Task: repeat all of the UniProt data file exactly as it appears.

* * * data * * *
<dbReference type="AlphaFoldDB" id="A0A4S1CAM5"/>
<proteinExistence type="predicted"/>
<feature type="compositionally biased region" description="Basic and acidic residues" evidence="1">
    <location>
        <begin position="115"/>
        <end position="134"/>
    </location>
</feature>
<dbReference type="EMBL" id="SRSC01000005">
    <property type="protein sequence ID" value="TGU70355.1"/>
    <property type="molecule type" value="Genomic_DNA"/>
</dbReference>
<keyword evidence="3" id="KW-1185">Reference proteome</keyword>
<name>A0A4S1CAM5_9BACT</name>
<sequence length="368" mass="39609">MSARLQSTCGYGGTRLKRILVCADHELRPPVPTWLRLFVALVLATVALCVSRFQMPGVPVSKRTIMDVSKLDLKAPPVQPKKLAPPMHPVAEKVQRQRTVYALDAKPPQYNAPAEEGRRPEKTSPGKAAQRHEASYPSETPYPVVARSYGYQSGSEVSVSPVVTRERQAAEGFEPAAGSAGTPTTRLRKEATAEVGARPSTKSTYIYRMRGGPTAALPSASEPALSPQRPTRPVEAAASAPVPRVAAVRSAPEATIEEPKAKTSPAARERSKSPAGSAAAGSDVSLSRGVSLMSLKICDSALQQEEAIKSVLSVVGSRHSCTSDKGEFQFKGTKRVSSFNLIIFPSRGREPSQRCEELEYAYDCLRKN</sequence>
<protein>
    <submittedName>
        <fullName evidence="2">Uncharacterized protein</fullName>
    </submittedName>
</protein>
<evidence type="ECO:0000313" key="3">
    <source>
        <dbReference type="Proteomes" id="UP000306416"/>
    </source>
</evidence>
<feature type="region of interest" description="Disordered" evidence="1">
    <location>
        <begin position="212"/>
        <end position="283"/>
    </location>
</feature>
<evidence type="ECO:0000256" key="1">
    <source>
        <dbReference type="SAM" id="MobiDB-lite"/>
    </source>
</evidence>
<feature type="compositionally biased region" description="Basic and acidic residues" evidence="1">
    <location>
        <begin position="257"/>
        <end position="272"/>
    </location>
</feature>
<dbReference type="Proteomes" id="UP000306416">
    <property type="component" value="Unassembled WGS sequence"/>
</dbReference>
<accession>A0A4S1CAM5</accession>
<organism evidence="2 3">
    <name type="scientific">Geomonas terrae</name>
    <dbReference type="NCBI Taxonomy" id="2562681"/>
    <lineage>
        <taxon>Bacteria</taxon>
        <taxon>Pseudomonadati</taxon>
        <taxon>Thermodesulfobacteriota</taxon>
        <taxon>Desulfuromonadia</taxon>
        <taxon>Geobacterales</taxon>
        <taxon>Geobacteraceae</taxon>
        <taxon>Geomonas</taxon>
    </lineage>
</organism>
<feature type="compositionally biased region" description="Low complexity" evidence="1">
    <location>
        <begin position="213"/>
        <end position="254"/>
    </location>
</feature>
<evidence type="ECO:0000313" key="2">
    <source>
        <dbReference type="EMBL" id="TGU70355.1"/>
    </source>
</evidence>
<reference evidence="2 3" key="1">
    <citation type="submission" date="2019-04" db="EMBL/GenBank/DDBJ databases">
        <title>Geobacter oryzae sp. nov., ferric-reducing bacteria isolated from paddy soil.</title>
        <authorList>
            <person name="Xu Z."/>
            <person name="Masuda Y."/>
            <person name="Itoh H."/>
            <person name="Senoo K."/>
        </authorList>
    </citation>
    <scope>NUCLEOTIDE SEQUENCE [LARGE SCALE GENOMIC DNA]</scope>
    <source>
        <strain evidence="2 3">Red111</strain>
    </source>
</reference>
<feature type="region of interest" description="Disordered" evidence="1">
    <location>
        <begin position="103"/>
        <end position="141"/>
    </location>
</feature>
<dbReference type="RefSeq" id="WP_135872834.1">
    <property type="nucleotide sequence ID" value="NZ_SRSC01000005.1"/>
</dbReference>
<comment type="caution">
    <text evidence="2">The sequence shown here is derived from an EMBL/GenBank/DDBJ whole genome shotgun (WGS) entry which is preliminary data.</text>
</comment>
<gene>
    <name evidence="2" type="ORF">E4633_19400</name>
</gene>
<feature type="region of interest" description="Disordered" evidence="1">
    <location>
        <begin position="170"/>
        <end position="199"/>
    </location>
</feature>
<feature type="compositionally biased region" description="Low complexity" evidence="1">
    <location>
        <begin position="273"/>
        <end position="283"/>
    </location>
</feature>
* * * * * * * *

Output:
<dbReference type="AlphaFoldDB" id="A0A4S1CAM5"/>
<proteinExistence type="predicted"/>
<feature type="compositionally biased region" description="Basic and acidic residues" evidence="1">
    <location>
        <begin position="115"/>
        <end position="134"/>
    </location>
</feature>
<dbReference type="EMBL" id="SRSC01000005">
    <property type="protein sequence ID" value="TGU70355.1"/>
    <property type="molecule type" value="Genomic_DNA"/>
</dbReference>
<keyword evidence="3" id="KW-1185">Reference proteome</keyword>
<name>A0A4S1CAM5_9BACT</name>
<sequence length="368" mass="39609">MSARLQSTCGYGGTRLKRILVCADHELRPPVPTWLRLFVALVLATVALCVSRFQMPGVPVSKRTIMDVSKLDLKAPPVQPKKLAPPMHPVAEKVQRQRTVYALDAKPPQYNAPAEEGRRPEKTSPGKAAQRHEASYPSETPYPVVARSYGYQSGSEVSVSPVVTRERQAAEGFEPAAGSAGTPTTRLRKEATAEVGARPSTKSTYIYRMRGGPTAALPSASEPALSPQRPTRPVEAAASAPVPRVAAVRSAPEATIEEPKAKTSPAARERSKSPAGSAAAGSDVSLSRGVSLMSLKICDSALQQEEAIKSVLSVVGSRHSCTSDKGEFQFKGTKRVSSFNLIIFPSRGREPSQRCEELEYAYDCLRKN</sequence>
<protein>
    <submittedName>
        <fullName evidence="2">Uncharacterized protein</fullName>
    </submittedName>
</protein>
<evidence type="ECO:0000313" key="3">
    <source>
        <dbReference type="Proteomes" id="UP000306416"/>
    </source>
</evidence>
<feature type="region of interest" description="Disordered" evidence="1">
    <location>
        <begin position="212"/>
        <end position="283"/>
    </location>
</feature>
<evidence type="ECO:0000256" key="1">
    <source>
        <dbReference type="SAM" id="MobiDB-lite"/>
    </source>
</evidence>
<feature type="compositionally biased region" description="Basic and acidic residues" evidence="1">
    <location>
        <begin position="257"/>
        <end position="272"/>
    </location>
</feature>
<dbReference type="Proteomes" id="UP000306416">
    <property type="component" value="Unassembled WGS sequence"/>
</dbReference>
<accession>A0A4S1CAM5</accession>
<organism evidence="2 3">
    <name type="scientific">Geomonas terrae</name>
    <dbReference type="NCBI Taxonomy" id="2562681"/>
    <lineage>
        <taxon>Bacteria</taxon>
        <taxon>Pseudomonadati</taxon>
        <taxon>Thermodesulfobacteriota</taxon>
        <taxon>Desulfuromonadia</taxon>
        <taxon>Geobacterales</taxon>
        <taxon>Geobacteraceae</taxon>
        <taxon>Geomonas</taxon>
    </lineage>
</organism>
<feature type="compositionally biased region" description="Low complexity" evidence="1">
    <location>
        <begin position="213"/>
        <end position="254"/>
    </location>
</feature>
<evidence type="ECO:0000313" key="2">
    <source>
        <dbReference type="EMBL" id="TGU70355.1"/>
    </source>
</evidence>
<reference evidence="2 3" key="1">
    <citation type="submission" date="2019-04" db="EMBL/GenBank/DDBJ databases">
        <title>Geobacter oryzae sp. nov., ferric-reducing bacteria isolated from paddy soil.</title>
        <authorList>
            <person name="Xu Z."/>
            <person name="Masuda Y."/>
            <person name="Itoh H."/>
            <person name="Senoo K."/>
        </authorList>
    </citation>
    <scope>NUCLEOTIDE SEQUENCE [LARGE SCALE GENOMIC DNA]</scope>
    <source>
        <strain evidence="2 3">Red111</strain>
    </source>
</reference>
<feature type="region of interest" description="Disordered" evidence="1">
    <location>
        <begin position="103"/>
        <end position="141"/>
    </location>
</feature>
<dbReference type="RefSeq" id="WP_135872834.1">
    <property type="nucleotide sequence ID" value="NZ_SRSC01000005.1"/>
</dbReference>
<comment type="caution">
    <text evidence="2">The sequence shown here is derived from an EMBL/GenBank/DDBJ whole genome shotgun (WGS) entry which is preliminary data.</text>
</comment>
<gene>
    <name evidence="2" type="ORF">E4633_19400</name>
</gene>
<feature type="region of interest" description="Disordered" evidence="1">
    <location>
        <begin position="170"/>
        <end position="199"/>
    </location>
</feature>
<feature type="compositionally biased region" description="Low complexity" evidence="1">
    <location>
        <begin position="273"/>
        <end position="283"/>
    </location>
</feature>